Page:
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     Luanne Rimel is an artist whose work is layered with historical dialogue and tactile intrigue through both technique and concept. Rimel prints her original photography on silk using a wide-format inkjet printer, layers and collages details, and embellishes sections through hand-stitching. The delicate, repetitive treatment across the surface creates shadows and textures and alludes to the marking of time, and references earlier domestic practices of mending, repair, reuse and repurposing.

    A pillar of the St. Louis arts community, Rimel served as Director of Education at Craft Alliance of St. Louis for over 16 years. Her work has been exhibited nationally and internationally, including several Quilt National exhibitions, Smithsonian Craft Shows in Washington, DC, and the book, Art Quilts of the Midwest, published by the University of Iowa Press. 

   "My work explores the passage of time and lingering memory of the present and I find beauty in ephemeral “found” cloth. I am drawn to the ability of cloth to reveal, hide, obscure and protect. In the Bed Series, images of the unmade bed – one third of our lives spent with that piece of furniture - from birth, sleep, love, illness and death – reveal a body just there. In the Cloth in the Landscape Series, photographs of protected cloth-draped buildings under construction become metaphors for existence and memory, alluding to bones and skin. Images of once cherished linens hint to history and memory of those passed, becoming small landscapes as they stack in layers in the Strata Series. And the accidental marks and folds on a painter’s drop cloth, laid to protect the ground, fall leaves scattered on the surface, create intimate and abstract still lifes in the Groundcover Series. All of these images take on new meaning and significance as I navigate the surfaces.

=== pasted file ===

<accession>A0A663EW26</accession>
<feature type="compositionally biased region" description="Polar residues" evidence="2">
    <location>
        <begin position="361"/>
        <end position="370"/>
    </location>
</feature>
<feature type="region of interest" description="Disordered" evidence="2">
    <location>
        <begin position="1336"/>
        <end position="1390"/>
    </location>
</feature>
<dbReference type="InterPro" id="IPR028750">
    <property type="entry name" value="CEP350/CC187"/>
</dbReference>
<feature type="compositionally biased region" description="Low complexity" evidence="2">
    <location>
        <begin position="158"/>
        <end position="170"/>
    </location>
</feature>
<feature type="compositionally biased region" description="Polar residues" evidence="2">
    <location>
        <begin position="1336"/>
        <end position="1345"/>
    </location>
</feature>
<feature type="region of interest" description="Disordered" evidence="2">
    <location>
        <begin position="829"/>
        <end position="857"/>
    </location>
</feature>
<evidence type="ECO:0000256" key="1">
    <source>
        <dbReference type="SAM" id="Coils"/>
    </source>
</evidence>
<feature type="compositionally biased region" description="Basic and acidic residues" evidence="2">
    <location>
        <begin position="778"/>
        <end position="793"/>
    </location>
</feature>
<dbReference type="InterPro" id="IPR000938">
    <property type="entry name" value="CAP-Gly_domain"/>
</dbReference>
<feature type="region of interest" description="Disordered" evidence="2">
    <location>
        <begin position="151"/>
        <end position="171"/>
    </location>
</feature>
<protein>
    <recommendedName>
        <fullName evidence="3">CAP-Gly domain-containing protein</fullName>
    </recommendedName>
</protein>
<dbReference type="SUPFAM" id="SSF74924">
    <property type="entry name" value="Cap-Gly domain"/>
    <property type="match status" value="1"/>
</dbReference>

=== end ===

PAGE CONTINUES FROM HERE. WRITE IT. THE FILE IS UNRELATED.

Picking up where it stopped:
Merging domestic textile practices and contemporary technology, the found cloth images are printed onto prepared silk with a wide format printer and archival inks and detailed sections are collaged and stitched onto the cloth, referencing earlier domestic practices of mending and repair. I carefully investigate the colors and patterns in the images and utilize embroidery and quilting stitches to slowly activate the surface, creating shadows and textures, alluding to the marking of time." - Artist Statement

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